“I just think it’s cool [because] there’s all kinds of disciplines and ways of thinking."
Nabintou Doumbia, a WSU sociology student, was a featured speaker at the TEDxWayneStateU conference on Nov. 3. Photo by Maryam Jayyousi.

TEDxWayneStateU returned on Nov. 2 for its second annual conference with a theme of “Metamorphosis,” meaning change at all levels.

TEDx is the independently run version of the technology, entertainment and design conference, and is organized by the TEDxWayneStateU student organization.

The event showcased eight members of the WSU community to represent "change at all levels," according to the website.

Philosophy Department Chair John Corvino, Ph.D., presented on “conversation stoppers.”

"The real dialogue, most of all, requires us to exercise our moral imagination—to put ourselves in other people’s shoes,” he said. “It’s important for us to do that because it helps us confront the practical problems that face us as we try to change the world, and it’s also important because when it comes to our fellow human beings and the world we share, it’s the right thing to do." 

Rose Moten, a clinical psychologist, author and life coach, spoke about metamorphosis in terms of self-transformation.

Moten discussed different personality types and their traits, and said that the most successful people have an understanding of who they are.  

“In order to become a butterfly, a caterpillar must first digest itself,” she said. “[It] must first get rid of every aspect of itself that is contrary to the spreading of its wings.”

Moten said the same could be applied to people, and that in order for a person to be truly happy and successful, he or she must first digest the part of them that does not make up who they truly are.

Jonny Imerman, a cancer survivor, was also a speaker at the event. He said at age 26, he was diagnosed with testicular cancer.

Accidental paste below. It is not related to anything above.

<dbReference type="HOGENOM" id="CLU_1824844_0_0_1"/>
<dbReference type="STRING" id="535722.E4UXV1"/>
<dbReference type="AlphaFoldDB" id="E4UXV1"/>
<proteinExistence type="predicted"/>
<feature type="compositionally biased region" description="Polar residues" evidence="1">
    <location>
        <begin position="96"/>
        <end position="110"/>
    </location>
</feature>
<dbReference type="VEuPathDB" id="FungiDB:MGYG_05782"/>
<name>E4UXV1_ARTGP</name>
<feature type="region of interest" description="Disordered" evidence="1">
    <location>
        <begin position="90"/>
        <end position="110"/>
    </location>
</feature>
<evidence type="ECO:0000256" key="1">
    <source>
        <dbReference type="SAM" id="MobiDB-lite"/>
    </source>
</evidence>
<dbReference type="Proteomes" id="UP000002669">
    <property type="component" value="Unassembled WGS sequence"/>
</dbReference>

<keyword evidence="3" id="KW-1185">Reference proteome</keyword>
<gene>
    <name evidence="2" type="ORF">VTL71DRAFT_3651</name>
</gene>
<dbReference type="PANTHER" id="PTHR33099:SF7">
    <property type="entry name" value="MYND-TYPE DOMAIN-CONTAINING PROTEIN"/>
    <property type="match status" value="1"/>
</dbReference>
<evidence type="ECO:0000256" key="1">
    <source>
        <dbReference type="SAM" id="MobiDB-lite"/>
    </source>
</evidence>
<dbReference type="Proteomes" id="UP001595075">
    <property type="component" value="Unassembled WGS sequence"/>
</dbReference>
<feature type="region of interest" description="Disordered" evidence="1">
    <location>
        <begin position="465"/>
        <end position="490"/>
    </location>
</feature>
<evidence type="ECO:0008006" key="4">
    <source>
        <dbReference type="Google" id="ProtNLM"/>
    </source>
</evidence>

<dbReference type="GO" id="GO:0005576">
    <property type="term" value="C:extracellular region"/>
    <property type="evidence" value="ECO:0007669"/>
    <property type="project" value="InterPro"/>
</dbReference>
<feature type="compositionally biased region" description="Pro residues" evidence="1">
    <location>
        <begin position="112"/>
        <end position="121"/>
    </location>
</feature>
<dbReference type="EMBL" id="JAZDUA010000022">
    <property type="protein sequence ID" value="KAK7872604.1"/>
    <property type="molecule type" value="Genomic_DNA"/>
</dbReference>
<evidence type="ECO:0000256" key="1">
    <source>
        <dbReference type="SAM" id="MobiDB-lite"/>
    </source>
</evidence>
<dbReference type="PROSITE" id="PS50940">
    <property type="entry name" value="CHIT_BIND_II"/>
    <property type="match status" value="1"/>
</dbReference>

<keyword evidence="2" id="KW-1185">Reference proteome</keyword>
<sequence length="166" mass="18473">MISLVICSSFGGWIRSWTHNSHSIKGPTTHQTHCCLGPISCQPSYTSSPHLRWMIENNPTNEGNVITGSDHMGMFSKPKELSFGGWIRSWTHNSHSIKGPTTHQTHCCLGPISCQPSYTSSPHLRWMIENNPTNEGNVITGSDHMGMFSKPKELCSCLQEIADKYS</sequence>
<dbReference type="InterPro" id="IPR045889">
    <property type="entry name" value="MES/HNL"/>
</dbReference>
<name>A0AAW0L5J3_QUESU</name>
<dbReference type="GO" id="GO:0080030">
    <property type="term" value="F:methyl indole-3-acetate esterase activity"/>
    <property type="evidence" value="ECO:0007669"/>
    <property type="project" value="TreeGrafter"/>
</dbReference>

He said during his time at the hospital, while receiving cancer treatments, he noticed many other patients did not have a support system.

Imerman said he was inspired to start a nonprofit organization with other survivors called Imerman Angels.

Imerman Angels connects people who are currently affected by cancer to people who have fought and survived the same type of cancer in the past, he said.

Hannah Fine, a student who attended the event, said that she liked the idea that TED brings different ideas and problems that she would never have thought existed, or realized existed.

“I just think it’s cool [because] there’s all kinds of disciplines and ways of thinking. My favorite part was the aggregation of all of it,” she said.

Additional speakers at the event included José Cuello, an associate professor of history and Latin American studies at WSU; Blanche B. Cook, an assistant professor of law at WSU’s Law School; Dr. Scott Dulchavsky, a professor of surgery, molecular biology and genetics at WSU’s School of Medicine; WSU alumna and social worker Guadalupe G. Lara and WSU sociology student Nabintou Doumbia.

A full video of the event will soon be available for all people to view on the Tedx Talks YouTube channel.

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